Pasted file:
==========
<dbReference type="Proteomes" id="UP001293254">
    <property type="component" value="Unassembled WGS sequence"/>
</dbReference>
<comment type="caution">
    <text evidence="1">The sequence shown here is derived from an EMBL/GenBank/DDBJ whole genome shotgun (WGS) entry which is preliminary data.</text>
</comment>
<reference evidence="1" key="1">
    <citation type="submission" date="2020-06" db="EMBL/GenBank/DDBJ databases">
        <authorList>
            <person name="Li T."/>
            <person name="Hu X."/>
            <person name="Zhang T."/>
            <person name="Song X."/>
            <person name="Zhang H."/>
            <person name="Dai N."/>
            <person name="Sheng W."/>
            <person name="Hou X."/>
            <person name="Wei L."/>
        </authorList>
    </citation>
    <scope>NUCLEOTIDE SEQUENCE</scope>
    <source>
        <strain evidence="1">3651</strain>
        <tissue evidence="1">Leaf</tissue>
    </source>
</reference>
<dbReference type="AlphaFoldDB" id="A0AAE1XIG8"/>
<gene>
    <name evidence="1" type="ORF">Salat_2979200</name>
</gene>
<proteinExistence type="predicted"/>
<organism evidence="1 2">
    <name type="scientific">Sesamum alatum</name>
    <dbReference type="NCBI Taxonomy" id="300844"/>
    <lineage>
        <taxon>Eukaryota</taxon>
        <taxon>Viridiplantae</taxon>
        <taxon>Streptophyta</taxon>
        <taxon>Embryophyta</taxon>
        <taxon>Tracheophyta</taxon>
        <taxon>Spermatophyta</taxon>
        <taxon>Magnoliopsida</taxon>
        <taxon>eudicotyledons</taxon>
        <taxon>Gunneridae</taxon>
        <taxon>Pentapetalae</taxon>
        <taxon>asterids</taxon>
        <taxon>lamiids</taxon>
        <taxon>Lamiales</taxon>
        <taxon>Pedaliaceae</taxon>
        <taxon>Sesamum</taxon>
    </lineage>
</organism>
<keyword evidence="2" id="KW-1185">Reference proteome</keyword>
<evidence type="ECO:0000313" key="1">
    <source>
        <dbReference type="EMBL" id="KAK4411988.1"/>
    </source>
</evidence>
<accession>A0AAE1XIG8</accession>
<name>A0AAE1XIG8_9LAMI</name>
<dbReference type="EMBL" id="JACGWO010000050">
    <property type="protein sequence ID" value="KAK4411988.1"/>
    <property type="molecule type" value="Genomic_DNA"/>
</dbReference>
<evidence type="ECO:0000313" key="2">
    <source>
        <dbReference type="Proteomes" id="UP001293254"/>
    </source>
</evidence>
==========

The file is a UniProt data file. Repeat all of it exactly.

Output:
<dbReference type="Proteomes" id="UP001293254">
    <property type="component" value="Unassembled WGS sequence"/>
</dbReference>
<comment type="caution">
    <text evidence="1">The sequence shown here is derived from an EMBL/GenBank/DDBJ whole genome shotgun (WGS) entry which is preliminary data.</text>
</comment>
<reference evidence="1" key="1">
    <citation type="submission" date="2020-06" db="EMBL/GenBank/DDBJ databases">
        <authorList>
            <person name="Li T."/>
            <person name="Hu X."/>
            <person name="Zhang T."/>
            <person name="Song X."/>
            <person name="Zhang H."/>
            <person name="Dai N."/>
            <person name="Sheng W."/>
            <person name="Hou X."/>
            <person name="Wei L."/>
        </authorList>
    </citation>
    <scope>NUCLEOTIDE SEQUENCE</scope>
    <source>
        <strain evidence="1">3651</strain>
        <tissue evidence="1">Leaf</tissue>
    </source>
</reference>
<dbReference type="AlphaFoldDB" id="A0AAE1XIG8"/>
<gene>
    <name evidence="1" type="ORF">Salat_2979200</name>
</gene>
<proteinExistence type="predicted"/>
<organism evidence="1 2">
    <name type="scientific">Sesamum alatum</name>
    <dbReference type="NCBI Taxonomy" id="300844"/>
    <lineage>
        <taxon>Eukaryota</taxon>
        <taxon>Viridiplantae</taxon>
        <taxon>Streptophyta</taxon>
        <taxon>Embryophyta</taxon>
        <taxon>Tracheophyta</taxon>
        <taxon>Spermatophyta</taxon>
        <taxon>Magnoliopsida</taxon>
        <taxon>eudicotyledons</taxon>
        <taxon>Gunneridae</taxon>
        <taxon>Pentapetalae</taxon>
        <taxon>asterids</taxon>
        <taxon>lamiids</taxon>
        <taxon>Lamiales</taxon>
        <taxon>Pedaliaceae</taxon>
        <taxon>Sesamum</taxon>
    </lineage>
</organism>
<keyword evidence="2" id="KW-1185">Reference proteome</keyword>
<evidence type="ECO:0000313" key="1">
    <source>
        <dbReference type="EMBL" id="KAK4411988.1"/>
    </source>
</evidence>
<accession>A0AAE1XIG8</accession>
<name>A0AAE1XIG8_9LAMI</name>
<dbReference type="EMBL" id="JACGWO010000050">
    <property type="protein sequence ID" value="KAK4411988.1"/>
    <property type="molecule type" value="Genomic_DNA"/>
</dbReference>
<evidence type="ECO:0000313" key="2">
    <source>
        <dbReference type="Proteomes" id="UP001293254"/>
    </source>
</evidence>